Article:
Playing for the Cleveland Indians, the Boston Red Sox and now for the Detroit Tigers, Martinez has been a key member for each team he has suited up for and proven himself as one of the most feared switch-hitters in the game today.
In 2011, after signing with the Tigers as a free agent, Martinez boasted a career high .330 average, with 12 home runs and 103 RBI's, helping to lead the Tigers to their first ever American League Central Championship and their first division title since 1987 when they won the AL East.
Last January, while working out in the offseason, Martinez tore his ACL was forced to miss the entire 2012 campaign.
Detroit sorely missed Martinez's production last season, struggling mightily from the plate and almost failed to reach the playoffs.
But after over a year of rest and rehabilitation, Martinez is ready to return to the Tigers' lineup and pick up where he left off in 2011.
Here are the four reasons Martinez will be representing the AL as a starter in the 2013 All-Star Game:
Martinez has been a star most of his career.
Over his nine-plus year career, when he's been healthy, the switch-hitter has gotten it done season-in and season-out.
Martinez has averaged at least .278 every year of his career, has at least 20 home runs in five of his last eight seasons to go along with at least 100 RBI's in four of the last eight years.
He has a career batting average over .300 from both sides of the plate and has proven to be a solid power hitter as both a right-handed and left-handed hitter.
Perhaps the most valuable aspect of Martinez's game is the way he performs with runners in scoring position. In 2011, Martinez hit .394 with RISP and had an OBP of .442
When it matter the most, Martinez will come through more often than not.
Martinez has amassed 143 home runs and 741 RBI's in 1,149 career games and has constantly bounced back from injuries to be a consistent presence for each of the three teams he's played with.
Last September, rumors began to swirl that Martinez was close to returning from his ACL injury to be able to come back and help the Tigers with their 2012 postseason run.
But Martinez and the organization ultimately decided he was unable to return, and the Tigers shelved the 34-year-old until 2013.
Because he wasn't hurried back, Martinez got an extra four-plus months of rest and rehab for his knee, and will have all of Spring Training to get the kinks out from missing an entire season.
He won't have to return in a pennant race when the Tigers can't afford to lose. Martinez will have some wiggle room to get his timing back, and everything else it takes to be a successful, consistent hitter in the major leagues.
It's a lot easier to earn RBI's if the players in front of you are constantly on base.
When he's been healthy for a full season, Martinez has proven to be an RBI machine, driving in 741 runs over 1,149 games, but he hasn't been around the amount of talent that the Tigers will boast in 2013.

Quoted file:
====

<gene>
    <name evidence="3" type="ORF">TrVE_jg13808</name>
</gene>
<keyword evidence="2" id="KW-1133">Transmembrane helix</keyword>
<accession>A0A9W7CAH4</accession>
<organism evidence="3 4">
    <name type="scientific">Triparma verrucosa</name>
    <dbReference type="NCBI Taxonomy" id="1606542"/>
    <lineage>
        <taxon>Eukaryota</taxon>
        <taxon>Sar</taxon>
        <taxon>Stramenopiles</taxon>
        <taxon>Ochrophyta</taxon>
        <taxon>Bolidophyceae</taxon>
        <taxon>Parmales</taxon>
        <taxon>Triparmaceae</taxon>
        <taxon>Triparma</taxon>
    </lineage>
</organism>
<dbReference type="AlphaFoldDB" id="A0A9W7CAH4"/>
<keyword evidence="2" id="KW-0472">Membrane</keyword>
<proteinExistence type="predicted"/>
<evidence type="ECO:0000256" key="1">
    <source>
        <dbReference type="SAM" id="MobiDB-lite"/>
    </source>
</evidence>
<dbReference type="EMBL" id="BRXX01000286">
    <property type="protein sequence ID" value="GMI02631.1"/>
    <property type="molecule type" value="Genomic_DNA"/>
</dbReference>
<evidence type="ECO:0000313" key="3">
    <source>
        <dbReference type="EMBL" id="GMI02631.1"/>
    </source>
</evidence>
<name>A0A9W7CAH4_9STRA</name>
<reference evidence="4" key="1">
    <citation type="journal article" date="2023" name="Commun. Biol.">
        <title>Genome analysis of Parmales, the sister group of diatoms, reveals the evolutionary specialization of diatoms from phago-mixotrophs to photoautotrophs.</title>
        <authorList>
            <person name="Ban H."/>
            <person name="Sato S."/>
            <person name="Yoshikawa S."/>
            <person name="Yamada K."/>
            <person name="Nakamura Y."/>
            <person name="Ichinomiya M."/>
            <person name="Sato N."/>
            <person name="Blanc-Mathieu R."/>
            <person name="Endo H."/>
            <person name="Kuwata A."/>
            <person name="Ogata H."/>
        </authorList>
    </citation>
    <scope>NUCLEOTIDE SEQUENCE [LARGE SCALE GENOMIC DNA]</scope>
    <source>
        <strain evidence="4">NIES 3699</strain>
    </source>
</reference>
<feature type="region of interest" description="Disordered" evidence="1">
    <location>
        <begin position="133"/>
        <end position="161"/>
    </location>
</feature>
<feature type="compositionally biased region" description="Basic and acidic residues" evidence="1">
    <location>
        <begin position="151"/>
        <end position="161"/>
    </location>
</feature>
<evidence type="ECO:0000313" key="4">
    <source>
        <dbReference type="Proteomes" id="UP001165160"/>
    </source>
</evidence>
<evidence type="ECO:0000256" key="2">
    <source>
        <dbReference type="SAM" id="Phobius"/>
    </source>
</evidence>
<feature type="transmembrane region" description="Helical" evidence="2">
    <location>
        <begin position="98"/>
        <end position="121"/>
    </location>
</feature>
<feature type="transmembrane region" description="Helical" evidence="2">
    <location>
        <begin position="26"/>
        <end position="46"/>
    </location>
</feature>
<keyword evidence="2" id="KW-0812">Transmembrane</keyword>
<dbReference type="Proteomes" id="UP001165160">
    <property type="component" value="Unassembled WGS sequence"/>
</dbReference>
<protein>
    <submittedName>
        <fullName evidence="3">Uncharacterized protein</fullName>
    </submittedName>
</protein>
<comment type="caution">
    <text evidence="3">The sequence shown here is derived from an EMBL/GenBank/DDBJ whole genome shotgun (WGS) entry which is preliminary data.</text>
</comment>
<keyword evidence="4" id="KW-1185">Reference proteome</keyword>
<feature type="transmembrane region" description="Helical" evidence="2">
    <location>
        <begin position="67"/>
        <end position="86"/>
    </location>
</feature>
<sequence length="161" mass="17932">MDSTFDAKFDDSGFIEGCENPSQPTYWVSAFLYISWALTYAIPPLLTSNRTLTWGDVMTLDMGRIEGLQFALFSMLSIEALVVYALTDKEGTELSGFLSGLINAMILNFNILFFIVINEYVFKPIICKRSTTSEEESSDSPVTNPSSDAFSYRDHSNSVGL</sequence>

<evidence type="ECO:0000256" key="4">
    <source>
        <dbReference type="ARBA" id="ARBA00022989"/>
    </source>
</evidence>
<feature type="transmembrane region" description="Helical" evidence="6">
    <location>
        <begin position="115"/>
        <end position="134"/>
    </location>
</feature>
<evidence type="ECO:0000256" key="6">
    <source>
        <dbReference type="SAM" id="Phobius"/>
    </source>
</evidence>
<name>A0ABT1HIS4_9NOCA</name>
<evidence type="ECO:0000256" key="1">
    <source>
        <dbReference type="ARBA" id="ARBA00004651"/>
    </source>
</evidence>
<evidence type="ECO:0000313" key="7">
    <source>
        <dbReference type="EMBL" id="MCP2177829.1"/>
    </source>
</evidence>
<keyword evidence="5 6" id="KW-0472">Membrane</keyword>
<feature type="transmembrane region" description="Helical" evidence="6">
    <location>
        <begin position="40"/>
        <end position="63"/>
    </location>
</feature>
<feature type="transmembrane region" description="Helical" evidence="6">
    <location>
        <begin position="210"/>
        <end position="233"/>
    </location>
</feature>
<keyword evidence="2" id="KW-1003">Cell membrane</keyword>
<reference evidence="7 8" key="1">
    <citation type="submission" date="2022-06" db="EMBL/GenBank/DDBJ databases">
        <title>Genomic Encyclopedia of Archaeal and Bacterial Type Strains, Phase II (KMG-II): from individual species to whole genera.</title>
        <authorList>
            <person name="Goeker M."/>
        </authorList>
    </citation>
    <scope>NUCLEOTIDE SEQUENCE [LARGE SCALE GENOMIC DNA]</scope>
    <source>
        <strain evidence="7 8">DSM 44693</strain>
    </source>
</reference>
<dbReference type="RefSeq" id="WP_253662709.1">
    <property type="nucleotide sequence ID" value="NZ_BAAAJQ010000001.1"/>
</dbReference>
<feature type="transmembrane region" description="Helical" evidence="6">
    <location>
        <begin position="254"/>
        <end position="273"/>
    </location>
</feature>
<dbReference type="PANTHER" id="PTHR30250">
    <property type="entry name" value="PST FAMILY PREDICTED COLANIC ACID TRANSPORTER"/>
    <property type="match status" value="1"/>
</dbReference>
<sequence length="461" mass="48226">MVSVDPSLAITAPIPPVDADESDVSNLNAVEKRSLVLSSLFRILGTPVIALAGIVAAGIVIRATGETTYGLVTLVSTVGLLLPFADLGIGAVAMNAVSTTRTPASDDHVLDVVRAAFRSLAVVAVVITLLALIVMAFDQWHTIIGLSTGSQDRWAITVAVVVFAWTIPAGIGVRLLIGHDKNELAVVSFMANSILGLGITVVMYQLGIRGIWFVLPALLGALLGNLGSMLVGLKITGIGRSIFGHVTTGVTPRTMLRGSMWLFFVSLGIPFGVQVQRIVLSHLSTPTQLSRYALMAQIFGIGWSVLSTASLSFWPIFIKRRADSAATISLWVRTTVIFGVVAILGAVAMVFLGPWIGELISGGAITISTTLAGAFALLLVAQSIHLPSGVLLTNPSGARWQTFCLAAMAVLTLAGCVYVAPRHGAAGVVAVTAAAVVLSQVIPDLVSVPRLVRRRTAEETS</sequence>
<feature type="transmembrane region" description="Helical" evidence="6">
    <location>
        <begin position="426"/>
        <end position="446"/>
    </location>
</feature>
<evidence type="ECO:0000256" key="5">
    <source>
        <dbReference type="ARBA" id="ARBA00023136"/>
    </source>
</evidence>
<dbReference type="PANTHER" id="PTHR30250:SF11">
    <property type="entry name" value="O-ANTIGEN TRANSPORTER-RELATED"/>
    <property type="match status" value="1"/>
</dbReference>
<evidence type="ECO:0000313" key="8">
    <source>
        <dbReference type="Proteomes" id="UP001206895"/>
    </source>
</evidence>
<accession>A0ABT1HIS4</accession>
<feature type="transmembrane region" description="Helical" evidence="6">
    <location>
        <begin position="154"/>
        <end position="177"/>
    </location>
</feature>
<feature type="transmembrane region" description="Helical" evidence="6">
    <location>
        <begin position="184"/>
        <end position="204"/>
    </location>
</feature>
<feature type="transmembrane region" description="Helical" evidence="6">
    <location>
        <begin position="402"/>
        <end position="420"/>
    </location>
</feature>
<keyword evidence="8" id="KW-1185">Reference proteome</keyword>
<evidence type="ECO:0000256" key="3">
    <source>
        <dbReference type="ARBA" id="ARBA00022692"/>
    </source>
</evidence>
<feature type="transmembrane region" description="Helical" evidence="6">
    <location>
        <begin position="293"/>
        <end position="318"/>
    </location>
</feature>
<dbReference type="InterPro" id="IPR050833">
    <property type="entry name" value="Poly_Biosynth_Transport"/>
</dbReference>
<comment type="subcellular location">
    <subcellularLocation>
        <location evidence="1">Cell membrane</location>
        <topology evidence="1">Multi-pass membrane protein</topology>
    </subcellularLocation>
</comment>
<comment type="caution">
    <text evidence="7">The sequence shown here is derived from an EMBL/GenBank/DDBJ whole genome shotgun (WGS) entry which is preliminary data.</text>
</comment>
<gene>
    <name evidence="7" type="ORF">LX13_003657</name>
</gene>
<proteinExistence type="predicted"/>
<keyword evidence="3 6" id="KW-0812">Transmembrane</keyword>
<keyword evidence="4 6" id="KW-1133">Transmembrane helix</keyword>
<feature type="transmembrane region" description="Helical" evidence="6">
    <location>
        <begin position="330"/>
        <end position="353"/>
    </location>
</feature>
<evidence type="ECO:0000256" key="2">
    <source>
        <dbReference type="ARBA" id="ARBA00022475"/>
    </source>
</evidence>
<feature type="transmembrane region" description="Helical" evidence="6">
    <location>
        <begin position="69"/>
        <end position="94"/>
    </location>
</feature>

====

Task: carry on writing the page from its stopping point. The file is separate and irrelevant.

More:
With Austin Jackson, Torii Hunter, Miguel Cabrera and Prince Fielder batting ahead of him in the Tigers' lineup this season, Martinez will have plenty of opportunities to drive in runs.
The four players in front of Martinez, who all have the opportunity to join Martinez at the All-Star game, each averaged at least .300 last season and will be on base more often than not in 2013 for Martinez to drive in.
Martinez earned over 100 RBI's in three of the four seasons that he was selected as an All-Star, none of those teams he played on gave him the opportunity to succeed like this year's Tigers squad.
With the firepower in front of him, Martinez should have no problem getting to 100-plus RBI's.
After recovering from a devastating ACL injury, the last thing Martinez needs to is to return behind the plate, doing damage to his knees as a part-time catcher.
Luckily for Martinez, he won't be asked to do anything defensively for the Tigers this season.
Martinez has caught 853 career games, but as he's gotten older, he's transferred primarily to a designated hitter. In 2013, he'll likely spend all season at DH.
In his last two seasons, Martinez has spent more time at catcher, getting 517 at-bats, compared to 439 as DH, but he's performed better as a DH.
When he didn't need to worry about defense, Martinez boasted a .330 average, with a .383 on-base percentage, 12 home runs and 90 RBI's. As a catcher in his last two years, Martinez averaged .300 with a .356 OBP, 20 home runs and 87 RBI's in almost 80 more at-bats.
He's been much more effective when he only needs to focus on offense, and after returning from a whole year off, he'll greatly benefit from being a one-way player.
Instead of playing defense after his at-bats this season, he'll be able to watch more film and get more swings in the batting cages while the Tigers are in the field.